Building Community To Stop Fossil Fuels
One of the most obvious fault lines exposed in COVID politics is over climate action and fossil fuels, with governments using the cover of the pandemic to push forward with polluting and destructive projects despite ever clearer evidence that a clean energy-driven recovery is the way to go, and stronger than ever demands from communities to head in that direction.
Traditional campaigning methods tend to rely on a healthy democracy, where leaders should respond to the demands of citizens. But, with climate change, that clearly is not working. The power of the fossil fuel sector is so tangled up in political power, and the disinformation and tribalism is so strong, that these methods are failing.
But what if we worked to tackle the climate crisis and the crisis in democracy together? What if we worked to confront fossil fuels by building community, and cultivating democratic engagement and participation?
That’s what our presenters at this latest webinar are doing. With amazing effect.
Julie Lyford (a director of the Green Institute board) is a local community member from Gloucester in the upper Hunter Valley who decided to confront the destruction of her home head on. With gentle but firm, painstaking work, she led the creation of amazing community networks and alliances that saw her become Mayor and, through Groundswell Gloucester and Lock the Gate, eventually can the plans to extract fossil fuels around Gloucester.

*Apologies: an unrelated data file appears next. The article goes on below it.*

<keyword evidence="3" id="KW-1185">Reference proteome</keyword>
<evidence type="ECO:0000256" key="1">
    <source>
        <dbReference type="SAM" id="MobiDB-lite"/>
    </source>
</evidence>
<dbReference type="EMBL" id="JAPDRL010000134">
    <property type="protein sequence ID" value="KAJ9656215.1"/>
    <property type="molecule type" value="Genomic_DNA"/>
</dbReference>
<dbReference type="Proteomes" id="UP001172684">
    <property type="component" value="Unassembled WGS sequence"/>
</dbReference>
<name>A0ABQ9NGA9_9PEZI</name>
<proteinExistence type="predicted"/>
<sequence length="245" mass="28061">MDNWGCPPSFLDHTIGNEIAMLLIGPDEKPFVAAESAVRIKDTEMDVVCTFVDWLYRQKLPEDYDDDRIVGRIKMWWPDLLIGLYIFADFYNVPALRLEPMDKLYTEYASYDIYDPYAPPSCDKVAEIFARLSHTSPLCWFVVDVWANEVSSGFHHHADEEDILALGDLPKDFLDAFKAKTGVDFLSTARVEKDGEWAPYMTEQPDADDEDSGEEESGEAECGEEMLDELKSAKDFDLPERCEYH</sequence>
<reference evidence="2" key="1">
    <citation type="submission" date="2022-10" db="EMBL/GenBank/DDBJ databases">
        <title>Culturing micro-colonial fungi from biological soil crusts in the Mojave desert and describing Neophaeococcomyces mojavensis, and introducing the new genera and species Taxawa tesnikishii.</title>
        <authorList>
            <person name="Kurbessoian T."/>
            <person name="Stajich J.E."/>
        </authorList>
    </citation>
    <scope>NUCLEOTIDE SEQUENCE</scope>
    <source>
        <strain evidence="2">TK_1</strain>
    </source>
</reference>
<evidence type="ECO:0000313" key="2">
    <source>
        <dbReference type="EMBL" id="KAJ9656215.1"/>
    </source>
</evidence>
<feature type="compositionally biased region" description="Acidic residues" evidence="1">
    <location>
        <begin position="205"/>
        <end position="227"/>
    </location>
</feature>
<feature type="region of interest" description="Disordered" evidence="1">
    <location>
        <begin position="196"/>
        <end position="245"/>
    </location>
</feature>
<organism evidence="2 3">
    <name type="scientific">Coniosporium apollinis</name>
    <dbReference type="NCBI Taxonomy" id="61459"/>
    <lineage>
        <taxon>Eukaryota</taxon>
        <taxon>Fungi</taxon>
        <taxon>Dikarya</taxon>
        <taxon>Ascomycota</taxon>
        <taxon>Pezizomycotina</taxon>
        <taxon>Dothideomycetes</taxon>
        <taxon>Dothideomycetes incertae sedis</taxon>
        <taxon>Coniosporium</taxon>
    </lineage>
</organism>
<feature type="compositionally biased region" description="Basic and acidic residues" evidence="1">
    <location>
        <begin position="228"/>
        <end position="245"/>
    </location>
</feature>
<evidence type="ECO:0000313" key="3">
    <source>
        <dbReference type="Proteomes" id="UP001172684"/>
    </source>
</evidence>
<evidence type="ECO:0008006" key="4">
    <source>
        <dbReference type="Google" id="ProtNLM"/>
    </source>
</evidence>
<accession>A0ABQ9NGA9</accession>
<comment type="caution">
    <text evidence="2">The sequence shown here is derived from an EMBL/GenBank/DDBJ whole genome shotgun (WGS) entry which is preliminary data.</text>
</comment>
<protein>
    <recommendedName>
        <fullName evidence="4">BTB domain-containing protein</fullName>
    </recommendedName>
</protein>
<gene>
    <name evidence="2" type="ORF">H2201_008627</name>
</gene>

Dr Amanda Cahill, founder of The Next Economy, is one of Australia’s leading experts and practitioners in community-led economic development programs in fossil fuel extraction zones that enable and support local communities to envision and create a future beyond coal and gas. Having worked in the Latrobe, the Hunter, the Darling Downs, Central Queensland and elsewhere, Amanda will share her experiences, and why she is optimistic.
You can watch this fantastic conversation in full below.